Myrrh, frankincense and incense theme

You can order all perfumes featured in this theme as a pack of samples.

In this theme

Travel through time with two ancient perfume materials: myrrh and frankincense. The story of both starts millennia before they became part of the nativity we know today.

Egyptians used myrrh as medicine and as part of their embalming solution. If you visit the Egyptian Halls of the British museum you can still catch the myrrh aroma emanating from the exhibits. But the name ‘myrrh’ comes from the Hebrew mōr (“bitter”). Later in the Magi gifts it came to symbolize the mortality of the baby messiah (gold was a symbol of him being the king of kings and frankincense represented the divine nature of the baby). It’s quite ingenious as myrrh does smell “human”: it has a dark, almost indolic dense sweet leathery aroma.

Frankincense (aka olibanum) is now a popular perfume theme in the 21st century but for millennia has been a sacred material supposedly capable of carrying prayers to the God(s) when lit in a censer. It’s often confused with or called ‘incense’. However incense can be any aromatic resin or mix of resins, spices or wood chips rich in oils that will produce fragrant fumes when lit.

This edit includes  perfumes in which these materials have been used: from ancient incense stories to modern functional blends void of metaphysical reverence.

Anatolia PRIN Smell the air of an oriental Bazaar

Anatolia, the land in Asia Minor and at some point the heart of the Ottoman Empire that also left its legacy in perfume styles known as 'Turkish leather' - an incensey, spiced smooth leather idea with some dried fruit nuances.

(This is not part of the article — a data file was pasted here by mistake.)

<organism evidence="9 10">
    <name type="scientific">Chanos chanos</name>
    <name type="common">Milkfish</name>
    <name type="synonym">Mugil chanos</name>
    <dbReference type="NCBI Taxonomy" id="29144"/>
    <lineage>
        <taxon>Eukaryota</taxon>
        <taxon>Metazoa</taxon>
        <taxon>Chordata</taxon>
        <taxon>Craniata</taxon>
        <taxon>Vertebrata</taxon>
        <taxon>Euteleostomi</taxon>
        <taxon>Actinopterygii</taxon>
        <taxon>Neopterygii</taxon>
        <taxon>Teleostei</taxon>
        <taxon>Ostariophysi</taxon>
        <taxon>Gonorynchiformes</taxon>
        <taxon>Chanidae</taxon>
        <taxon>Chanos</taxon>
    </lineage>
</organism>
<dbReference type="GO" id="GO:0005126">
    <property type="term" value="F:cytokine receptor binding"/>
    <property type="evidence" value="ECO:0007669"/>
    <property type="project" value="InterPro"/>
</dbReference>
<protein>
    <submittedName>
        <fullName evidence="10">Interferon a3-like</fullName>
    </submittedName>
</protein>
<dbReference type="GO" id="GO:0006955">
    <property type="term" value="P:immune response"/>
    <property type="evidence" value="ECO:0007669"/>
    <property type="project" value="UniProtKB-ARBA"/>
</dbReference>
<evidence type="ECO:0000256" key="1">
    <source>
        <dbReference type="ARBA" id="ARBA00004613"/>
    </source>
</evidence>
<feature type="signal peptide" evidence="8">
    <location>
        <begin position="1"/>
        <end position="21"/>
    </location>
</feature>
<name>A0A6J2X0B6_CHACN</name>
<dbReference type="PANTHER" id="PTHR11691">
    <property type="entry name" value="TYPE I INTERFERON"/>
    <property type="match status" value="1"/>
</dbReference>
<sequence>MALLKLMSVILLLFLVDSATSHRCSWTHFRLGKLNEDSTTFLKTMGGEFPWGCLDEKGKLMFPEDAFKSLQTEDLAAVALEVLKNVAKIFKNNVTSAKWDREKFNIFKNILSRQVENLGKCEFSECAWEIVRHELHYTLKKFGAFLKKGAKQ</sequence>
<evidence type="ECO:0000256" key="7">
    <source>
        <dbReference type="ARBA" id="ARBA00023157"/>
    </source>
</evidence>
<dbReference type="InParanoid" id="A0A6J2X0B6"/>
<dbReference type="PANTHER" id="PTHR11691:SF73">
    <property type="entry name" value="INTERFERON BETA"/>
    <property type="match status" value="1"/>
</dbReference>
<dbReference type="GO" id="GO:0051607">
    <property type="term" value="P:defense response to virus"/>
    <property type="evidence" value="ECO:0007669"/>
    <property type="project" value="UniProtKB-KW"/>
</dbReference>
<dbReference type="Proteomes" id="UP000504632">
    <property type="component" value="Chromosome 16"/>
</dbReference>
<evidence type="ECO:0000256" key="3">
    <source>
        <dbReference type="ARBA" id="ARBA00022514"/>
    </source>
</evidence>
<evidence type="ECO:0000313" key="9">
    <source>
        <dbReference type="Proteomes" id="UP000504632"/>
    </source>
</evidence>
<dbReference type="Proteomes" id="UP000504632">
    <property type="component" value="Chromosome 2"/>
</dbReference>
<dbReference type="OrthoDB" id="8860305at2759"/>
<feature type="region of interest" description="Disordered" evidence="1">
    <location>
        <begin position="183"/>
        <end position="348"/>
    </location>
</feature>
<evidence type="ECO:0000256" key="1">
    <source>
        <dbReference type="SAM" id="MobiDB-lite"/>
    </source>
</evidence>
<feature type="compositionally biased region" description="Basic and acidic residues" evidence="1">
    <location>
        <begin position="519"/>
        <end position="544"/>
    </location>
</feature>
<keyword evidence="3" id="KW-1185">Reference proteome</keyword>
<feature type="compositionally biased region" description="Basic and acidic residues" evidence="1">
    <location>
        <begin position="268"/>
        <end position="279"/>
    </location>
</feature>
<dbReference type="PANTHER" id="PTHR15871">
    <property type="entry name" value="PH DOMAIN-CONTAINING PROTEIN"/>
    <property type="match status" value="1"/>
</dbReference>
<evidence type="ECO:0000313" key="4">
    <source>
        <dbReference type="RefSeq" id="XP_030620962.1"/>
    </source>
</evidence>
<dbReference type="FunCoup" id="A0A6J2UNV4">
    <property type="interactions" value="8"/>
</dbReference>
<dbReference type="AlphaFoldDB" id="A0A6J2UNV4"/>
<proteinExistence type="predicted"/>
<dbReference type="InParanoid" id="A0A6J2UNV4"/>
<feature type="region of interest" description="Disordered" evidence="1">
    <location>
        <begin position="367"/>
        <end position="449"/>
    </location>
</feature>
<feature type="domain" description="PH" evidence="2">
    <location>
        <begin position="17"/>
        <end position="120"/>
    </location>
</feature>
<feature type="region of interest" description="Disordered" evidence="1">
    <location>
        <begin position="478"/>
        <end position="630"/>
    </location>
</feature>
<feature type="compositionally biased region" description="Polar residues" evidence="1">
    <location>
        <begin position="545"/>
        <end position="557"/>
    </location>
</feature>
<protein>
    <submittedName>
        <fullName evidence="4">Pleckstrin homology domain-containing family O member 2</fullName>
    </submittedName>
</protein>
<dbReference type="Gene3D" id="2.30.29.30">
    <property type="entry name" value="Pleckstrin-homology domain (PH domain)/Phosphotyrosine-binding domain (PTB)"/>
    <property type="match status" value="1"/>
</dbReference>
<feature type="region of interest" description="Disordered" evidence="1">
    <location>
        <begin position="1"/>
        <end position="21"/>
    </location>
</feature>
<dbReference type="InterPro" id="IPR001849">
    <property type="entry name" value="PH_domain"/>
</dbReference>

Anatolia, the perfume is the finest example of that style, elegant, rich and delicious with frangrant references to the region, its cuisine, lavish incense recipies and history.

Osang Mendittorosa for a frankincense and myrrh mix try

Oliban Phaedon Paris Fantastic frankincense

In Oliban the cedarwood oil used in the formula was distilled alongside frankincense (the result is a fantastic woody material which is neither cedar nor frankincense but an amalgamation of both). An interesting fact: Olibanum in old Hebrew means frankincense and as this material mostly comes from the Middle East it even gave a name to a country in the region - Lebanon. Oliban is a very modern (even functional) take on frankincense.

Myrrhiad Pierre Guillaume Black Collection Approachable myrrh without the animalic part

Myrrhiad is as dark as a December evening and as cosy as a window radiating golden light amidst a cold night. However, the perfumer intentionally obliterated any leathery or animalic nuances of myrrh in this formula by adding a generous portion of the dry crisp woodiness of black tea. A very modern take on using myrrh.

Autoportrait Olfactive Studio for frankincense try

Camel Zoologist Smell the air of an oriental Bazaar

Myrrh had been known as a medicine, embalming agent and incense since the times of the Pharaohs. Camel offers you to travel back in time and smell myrrh as part of a Medieval story. You can imagine merchants bringing exotic treasures from Levant and a romantic smell scape of camels pacing through hot sands with their precious load … dates, myrrh, frankincense, spices and floral oils.